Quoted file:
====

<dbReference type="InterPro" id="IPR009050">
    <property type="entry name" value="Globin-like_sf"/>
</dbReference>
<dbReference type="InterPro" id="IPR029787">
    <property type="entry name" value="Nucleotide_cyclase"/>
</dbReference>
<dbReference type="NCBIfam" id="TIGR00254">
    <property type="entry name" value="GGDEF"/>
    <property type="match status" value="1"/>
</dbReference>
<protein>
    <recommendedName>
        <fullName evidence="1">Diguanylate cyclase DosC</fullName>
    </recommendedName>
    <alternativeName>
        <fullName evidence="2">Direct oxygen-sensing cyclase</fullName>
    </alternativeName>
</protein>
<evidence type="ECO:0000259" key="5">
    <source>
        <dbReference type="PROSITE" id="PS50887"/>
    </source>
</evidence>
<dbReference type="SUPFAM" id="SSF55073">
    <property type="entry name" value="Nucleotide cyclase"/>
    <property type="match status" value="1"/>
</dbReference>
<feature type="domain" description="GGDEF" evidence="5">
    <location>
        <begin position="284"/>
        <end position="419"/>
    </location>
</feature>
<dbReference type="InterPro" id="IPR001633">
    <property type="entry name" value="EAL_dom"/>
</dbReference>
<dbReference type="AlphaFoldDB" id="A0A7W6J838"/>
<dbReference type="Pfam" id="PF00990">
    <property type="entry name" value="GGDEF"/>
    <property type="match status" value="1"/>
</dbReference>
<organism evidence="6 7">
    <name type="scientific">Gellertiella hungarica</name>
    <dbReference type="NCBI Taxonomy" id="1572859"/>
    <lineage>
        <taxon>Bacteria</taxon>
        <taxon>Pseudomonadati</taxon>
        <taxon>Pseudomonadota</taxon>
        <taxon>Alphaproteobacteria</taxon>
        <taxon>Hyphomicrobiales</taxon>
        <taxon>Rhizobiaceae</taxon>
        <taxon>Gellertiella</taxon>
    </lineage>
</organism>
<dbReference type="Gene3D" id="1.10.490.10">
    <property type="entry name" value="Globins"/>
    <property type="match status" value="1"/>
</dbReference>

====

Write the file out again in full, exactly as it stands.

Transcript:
<dbReference type="InterPro" id="IPR009050">
    <property type="entry name" value="Globin-like_sf"/>
</dbReference>
<dbReference type="InterPro" id="IPR029787">
    <property type="entry name" value="Nucleotide_cyclase"/>
</dbReference>
<dbReference type="NCBIfam" id="TIGR00254">
    <property type="entry name" value="GGDEF"/>
    <property type="match status" value="1"/>
</dbReference>
<protein>
    <recommendedName>
        <fullName evidence="1">Diguanylate cyclase DosC</fullName>
    </recommendedName>
    <alternativeName>
        <fullName evidence="2">Direct oxygen-sensing cyclase</fullName>
    </alternativeName>
</protein>
<evidence type="ECO:0000259" key="5">
    <source>
        <dbReference type="PROSITE" id="PS50887"/>
    </source>
</evidence>
<dbReference type="SUPFAM" id="SSF55073">
    <property type="entry name" value="Nucleotide cyclase"/>
    <property type="match status" value="1"/>
</dbReference>
<feature type="domain" description="GGDEF" evidence="5">
    <location>
        <begin position="284"/>
        <end position="419"/>
    </location>
</feature>
<dbReference type="InterPro" id="IPR001633">
    <property type="entry name" value="EAL_dom"/>
</dbReference>
<dbReference type="AlphaFoldDB" id="A0A7W6J838"/>
<dbReference type="Pfam" id="PF00990">
    <property type="entry name" value="GGDEF"/>
    <property type="match status" value="1"/>
</dbReference>
<organism evidence="6 7">
    <name type="scientific">Gellertiella hungarica</name>
    <dbReference type="NCBI Taxonomy" id="1572859"/>
    <lineage>
        <taxon>Bacteria</taxon>
        <taxon>Pseudomonadati</taxon>
        <taxon>Pseudomonadota</taxon>
        <taxon>Alphaproteobacteria</taxon>
        <taxon>Hyphomicrobiales</taxon>
        <taxon>Rhizobiaceae</taxon>
        <taxon>Gellertiella</taxon>
    </lineage>
</organism>
<dbReference type="Gene3D" id="1.10.490.10">
    <property type="entry name" value="Globins"/>
    <property type="match status" value="1"/>
</dbReference>